Southern Spain (Andalucía) – Sevilla, its Grand Dame

This entry will most certainly not make any justice to Sevilla.  But, I am not here to dispense justice, just to share my thoughts (whew!).

It has been a while since I visited the 3 grand cities in southern Spain (Sevilla, Cordoba and Granada).  But the impressions they made on me are still quite vivid.  Each of these had a different feel for me not only because of the character and history of each city but also because I went to them while the World Expo took place in Sevilla back in ancient times:  1992.

Meet Sevilla

Sevilla is an old town.  It has been there for close to 2,000 years and it has seen a lot of history.  I will leave the details to Wikipedia or some other site.   My time there was limited as the World Expo sucked up a lot of our attention (I went with two colleagues) and energy (party!).  However, the history, the architecture, and the flavor of what I think Andalucia is is well captured in Sevilla.

The Cathedral stands out in my mind as one of the finest examples of what a medieval cathedral was.   If I recall correctly it is one of the largest.  Yet, what stands out in my mind most is how well set up it was for tourists to visit it and understand it.  It was well-signed and there was a sheet with numbered entries matching different places in the cathedral so the average, non-connoisseur (like me) could “get it”.  It was a fantastic place.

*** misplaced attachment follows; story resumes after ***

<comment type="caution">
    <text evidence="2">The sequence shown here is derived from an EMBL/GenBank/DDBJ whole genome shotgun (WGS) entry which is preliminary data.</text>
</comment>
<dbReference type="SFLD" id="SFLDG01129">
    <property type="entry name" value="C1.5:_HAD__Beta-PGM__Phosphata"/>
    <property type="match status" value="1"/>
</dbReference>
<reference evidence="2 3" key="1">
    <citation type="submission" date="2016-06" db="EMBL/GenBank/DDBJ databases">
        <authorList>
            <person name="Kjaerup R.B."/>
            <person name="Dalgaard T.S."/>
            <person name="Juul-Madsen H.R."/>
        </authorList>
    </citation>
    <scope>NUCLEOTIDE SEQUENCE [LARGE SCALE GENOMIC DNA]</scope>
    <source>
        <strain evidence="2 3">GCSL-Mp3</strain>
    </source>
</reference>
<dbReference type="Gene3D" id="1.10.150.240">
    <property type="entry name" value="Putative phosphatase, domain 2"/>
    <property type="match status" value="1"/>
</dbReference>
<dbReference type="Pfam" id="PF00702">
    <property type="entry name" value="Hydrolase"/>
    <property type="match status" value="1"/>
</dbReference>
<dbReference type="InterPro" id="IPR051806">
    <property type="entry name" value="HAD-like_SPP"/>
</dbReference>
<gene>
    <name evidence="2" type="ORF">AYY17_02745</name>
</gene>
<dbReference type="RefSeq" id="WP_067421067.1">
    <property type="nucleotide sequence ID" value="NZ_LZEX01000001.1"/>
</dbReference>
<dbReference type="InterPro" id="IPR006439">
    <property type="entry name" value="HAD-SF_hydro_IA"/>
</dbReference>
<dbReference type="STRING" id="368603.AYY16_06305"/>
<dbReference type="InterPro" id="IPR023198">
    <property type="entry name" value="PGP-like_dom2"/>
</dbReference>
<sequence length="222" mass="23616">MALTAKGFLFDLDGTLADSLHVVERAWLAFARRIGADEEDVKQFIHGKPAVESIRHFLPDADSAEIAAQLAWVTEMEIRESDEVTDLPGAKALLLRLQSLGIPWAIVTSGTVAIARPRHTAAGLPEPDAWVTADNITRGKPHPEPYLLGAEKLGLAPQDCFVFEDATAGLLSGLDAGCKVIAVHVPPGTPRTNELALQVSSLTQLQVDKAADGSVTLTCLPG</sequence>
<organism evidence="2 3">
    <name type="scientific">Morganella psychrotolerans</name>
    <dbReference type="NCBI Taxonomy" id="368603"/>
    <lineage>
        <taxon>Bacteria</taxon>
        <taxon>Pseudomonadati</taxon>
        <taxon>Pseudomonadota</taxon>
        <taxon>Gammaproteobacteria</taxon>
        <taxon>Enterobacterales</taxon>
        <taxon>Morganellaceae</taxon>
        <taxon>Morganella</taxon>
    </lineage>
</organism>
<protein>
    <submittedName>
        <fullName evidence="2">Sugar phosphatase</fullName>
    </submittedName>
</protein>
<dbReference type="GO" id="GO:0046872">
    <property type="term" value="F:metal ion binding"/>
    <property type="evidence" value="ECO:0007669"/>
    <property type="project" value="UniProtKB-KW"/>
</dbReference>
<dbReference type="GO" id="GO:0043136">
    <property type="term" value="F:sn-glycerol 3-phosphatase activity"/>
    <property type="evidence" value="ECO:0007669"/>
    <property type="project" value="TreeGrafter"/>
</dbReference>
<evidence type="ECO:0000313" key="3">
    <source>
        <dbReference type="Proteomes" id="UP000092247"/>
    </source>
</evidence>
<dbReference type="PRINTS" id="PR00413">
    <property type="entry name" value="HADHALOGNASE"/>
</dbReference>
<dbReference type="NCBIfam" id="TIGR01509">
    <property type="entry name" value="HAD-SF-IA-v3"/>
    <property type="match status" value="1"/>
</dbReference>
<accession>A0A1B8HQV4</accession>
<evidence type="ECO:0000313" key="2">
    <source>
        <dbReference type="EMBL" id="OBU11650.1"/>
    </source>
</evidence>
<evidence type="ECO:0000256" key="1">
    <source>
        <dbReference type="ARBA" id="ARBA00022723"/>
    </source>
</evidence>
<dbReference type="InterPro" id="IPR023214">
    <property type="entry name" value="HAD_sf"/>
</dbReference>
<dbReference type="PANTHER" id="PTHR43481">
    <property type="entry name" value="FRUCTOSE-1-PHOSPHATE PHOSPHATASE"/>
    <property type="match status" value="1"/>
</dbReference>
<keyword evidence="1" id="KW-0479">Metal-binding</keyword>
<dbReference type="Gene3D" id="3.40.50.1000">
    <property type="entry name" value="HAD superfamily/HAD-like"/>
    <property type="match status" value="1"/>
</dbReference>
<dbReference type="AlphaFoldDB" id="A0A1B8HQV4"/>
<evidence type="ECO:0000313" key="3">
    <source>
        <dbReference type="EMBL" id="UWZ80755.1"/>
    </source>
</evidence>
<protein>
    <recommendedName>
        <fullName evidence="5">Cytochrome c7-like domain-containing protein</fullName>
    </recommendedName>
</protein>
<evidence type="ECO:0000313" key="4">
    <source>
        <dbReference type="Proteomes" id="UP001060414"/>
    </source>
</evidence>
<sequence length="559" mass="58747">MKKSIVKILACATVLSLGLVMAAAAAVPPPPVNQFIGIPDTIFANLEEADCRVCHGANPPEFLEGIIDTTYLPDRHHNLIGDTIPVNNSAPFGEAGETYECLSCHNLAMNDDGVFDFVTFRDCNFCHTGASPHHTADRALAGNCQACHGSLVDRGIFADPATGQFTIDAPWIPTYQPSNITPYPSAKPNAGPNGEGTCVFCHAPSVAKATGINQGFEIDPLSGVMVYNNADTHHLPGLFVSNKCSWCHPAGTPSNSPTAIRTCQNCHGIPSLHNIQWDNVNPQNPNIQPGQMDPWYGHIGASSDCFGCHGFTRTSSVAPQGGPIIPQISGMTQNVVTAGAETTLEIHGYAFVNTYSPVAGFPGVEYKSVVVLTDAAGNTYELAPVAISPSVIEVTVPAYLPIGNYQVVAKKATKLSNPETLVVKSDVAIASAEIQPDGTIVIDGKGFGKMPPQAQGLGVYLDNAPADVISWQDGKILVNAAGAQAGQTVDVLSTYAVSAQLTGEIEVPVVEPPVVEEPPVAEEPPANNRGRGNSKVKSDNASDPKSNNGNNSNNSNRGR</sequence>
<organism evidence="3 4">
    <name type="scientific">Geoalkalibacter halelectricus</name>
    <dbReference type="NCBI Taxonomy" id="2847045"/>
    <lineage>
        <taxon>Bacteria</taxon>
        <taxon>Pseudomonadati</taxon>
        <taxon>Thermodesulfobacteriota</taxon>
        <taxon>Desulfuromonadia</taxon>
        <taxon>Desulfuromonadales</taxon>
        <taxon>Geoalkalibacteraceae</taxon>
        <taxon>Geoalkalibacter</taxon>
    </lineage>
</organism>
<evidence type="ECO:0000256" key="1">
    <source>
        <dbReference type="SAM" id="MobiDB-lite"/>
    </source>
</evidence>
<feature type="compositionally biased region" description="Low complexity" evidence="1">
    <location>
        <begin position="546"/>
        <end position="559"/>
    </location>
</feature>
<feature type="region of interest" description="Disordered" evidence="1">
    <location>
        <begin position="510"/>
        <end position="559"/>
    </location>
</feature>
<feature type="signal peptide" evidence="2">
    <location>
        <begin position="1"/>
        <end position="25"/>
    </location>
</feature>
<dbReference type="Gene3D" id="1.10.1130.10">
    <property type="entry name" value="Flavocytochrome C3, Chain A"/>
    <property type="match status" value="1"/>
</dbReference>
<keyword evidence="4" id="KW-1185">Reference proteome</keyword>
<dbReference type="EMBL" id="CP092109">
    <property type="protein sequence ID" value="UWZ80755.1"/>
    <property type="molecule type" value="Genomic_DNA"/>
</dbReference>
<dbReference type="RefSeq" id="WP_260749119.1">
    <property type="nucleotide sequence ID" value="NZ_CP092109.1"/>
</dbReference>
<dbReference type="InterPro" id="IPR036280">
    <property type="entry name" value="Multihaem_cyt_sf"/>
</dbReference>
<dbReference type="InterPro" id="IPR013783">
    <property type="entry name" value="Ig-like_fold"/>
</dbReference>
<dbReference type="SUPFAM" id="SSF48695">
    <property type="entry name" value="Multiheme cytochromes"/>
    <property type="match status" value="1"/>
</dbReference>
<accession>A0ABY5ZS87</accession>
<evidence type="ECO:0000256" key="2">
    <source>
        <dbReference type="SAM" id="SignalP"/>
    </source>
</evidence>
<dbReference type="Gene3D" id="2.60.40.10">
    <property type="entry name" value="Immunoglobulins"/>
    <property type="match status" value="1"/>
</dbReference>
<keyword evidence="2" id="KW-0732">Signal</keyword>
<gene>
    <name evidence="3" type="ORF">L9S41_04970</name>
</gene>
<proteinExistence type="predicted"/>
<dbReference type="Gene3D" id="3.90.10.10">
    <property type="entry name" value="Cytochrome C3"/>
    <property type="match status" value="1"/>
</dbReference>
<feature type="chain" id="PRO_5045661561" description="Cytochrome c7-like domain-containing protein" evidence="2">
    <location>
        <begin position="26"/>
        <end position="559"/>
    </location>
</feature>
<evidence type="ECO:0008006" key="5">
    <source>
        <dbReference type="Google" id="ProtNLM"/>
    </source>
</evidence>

Next to the cathedral was the imposing-in-its-own-way tower called “La Giralda“.  As in any town I visit, if there is a place I can hike up to see the town, I do; so I climbed the Giralda to look at Sevilla.  After all these years, though, what stays with me is not the view (which was probably good) but the way you climbed it.  The tower did not have steps.  And, no, it had no elevator:  it had ramps.  “Why?” would you ask?  Well, so people could ride horses up, of course!  Clever.  I also vividly remember seeing orange trees everywhere.  It was a beautiful sight.  The last place I will highlight in the city is the Alcázar Real.  It is near the cathedral and it is a blend of Moorish and other influences.  Worth paying a visit.

The World Expo was a blast but since that was temporary and does not exist any more in the same form, I won’t write much about it (unless someone leaves a comment asking).  However, two things worth sharing:  I went to the Expo in early August and it is very hot and dry in Sevilla in the summer.  However, the Expo had areas where you would walk under vine-covered beams with misters spraying you ever so slightly – the mist helped you cool down just a tad.  Also, the liquified and cold gazpacho worked MUCH better than any soda ever would.  I have loved gazpacho ever since…

Folks in Sevilla reminded me a lot of the personality of Spanish Caribbean peoples (Cubans, PRicans, Dominicans).  The people were much warmer than in other regions of Spain and had a visible zest for life!

During my visit, I did not get to explore dining, bars, and perhaps a good number of historical or otherwise interesting sites in Sevilla.  Do you have any of these that you could share with others?


  1. Is the birthplace of flamenco in Seville ?

    We could also argue about where to see the true flamenco – in a tablao, a bar or a street corner.

    The important thing to know is that the cradle of flamenco is certainly in western Andalucia, and there are few better places for flamenco than Seville.


    • You raise a good point about there being more than architecture to enjoy in Andalucía! I was more or less on a short schedule and did not get to enjoy a good flamenco, so much part of the fiber of that part of Spain. Next time for sure!

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